The Liberator consists includes 16 pieces of ABS plastic. The gun's only non-printed components are a nail, used as a firing pin, and a six-ounce piece of steel inserted into the body of the device. That piece of steel was inserted to make the gun visible in a metal detector, as required by the Undetectable Firearms Act (UFA).
Wikipedia describes Undetectable Firearms Act of 1988 as follows:
The Undetectable Firearms Act of 1988 (HR 4445) makes it illegal to manufacture, import, sell, ship, deliver, possess, transfer or receive any firearm that is not detectable by walk-through metal detectors or has major components that do not generate an accurate image when subjected to inspection by airport x-ray machines.However, just because Wilson has included such metal, doesn't mean that others using his designs will. Once the CAD files are uploaded online, anyone can download and print the gun, without a serial number, background check, and other regulatory requirements.
In addition, the UFA is due for renewal in December. It was put into effect in 1988, with an initial House vote of 413 - 4 and a signing by then U.S. President Ronald Reagan. While it was allowed to sunset in 1998, it was renewed in 2003.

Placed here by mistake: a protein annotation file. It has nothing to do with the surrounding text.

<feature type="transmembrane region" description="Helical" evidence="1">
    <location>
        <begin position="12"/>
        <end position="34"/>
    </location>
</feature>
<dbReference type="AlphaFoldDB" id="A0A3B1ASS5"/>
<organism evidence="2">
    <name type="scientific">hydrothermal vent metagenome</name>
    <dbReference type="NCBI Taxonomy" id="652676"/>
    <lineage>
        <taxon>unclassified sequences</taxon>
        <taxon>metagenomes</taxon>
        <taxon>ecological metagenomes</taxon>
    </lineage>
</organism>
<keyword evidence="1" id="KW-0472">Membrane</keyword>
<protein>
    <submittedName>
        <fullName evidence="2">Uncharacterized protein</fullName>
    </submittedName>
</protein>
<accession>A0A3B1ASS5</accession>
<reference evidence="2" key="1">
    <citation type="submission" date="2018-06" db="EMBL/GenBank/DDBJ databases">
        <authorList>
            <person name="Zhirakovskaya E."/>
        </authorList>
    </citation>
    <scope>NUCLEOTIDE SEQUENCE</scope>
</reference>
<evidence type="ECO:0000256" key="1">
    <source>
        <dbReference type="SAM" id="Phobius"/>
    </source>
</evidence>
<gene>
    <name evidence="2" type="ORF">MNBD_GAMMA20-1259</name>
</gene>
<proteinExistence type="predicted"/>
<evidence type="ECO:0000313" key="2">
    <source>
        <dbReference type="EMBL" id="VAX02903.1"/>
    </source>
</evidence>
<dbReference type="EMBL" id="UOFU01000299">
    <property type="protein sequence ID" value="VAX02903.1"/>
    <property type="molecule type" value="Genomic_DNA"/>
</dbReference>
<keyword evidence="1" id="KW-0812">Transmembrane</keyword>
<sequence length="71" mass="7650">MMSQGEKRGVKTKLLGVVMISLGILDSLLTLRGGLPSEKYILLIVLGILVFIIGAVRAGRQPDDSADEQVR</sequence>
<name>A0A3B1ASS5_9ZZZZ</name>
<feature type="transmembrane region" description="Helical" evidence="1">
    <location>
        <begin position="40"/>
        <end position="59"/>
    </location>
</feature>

With the advent of 3D printers, some -- such as Rep. Steve Israel (D - N.Y.) -- see not just similar, but increased need for the Act's renewal. However, many expect getting it through Congress, despite what would seem to be an obvious need, to be difficult.
On Friday, Israel issued the following statement to the press:
Security checkpoints, background checks, and gun regulations will do little if criminals can print plastic firearms at home and bring those firearms through metal detectors with no one the wiser.The gun is capable of being fitted with different barrels, allowing it to be used with various calibers of ammunition.
When I started talking about the issue of plastic firearms months ago, I was told the idea of a plastic gun is science-fiction. Now that this technology appears to be upon us, we need to act now to extend the ban [on] plastic firearms.
In mid-January, Defense Distributing debuted a video, showing a working 30-round printed magazine being used in an assault rifle.
Wilson's work have made him controversial, and even makers of 3D printers are aware that the publicity is not going to shine a halo on their devices. In October of last year, Stratasys seized a printer it had leased to Defense Distributed after it learned of how its machine was being used.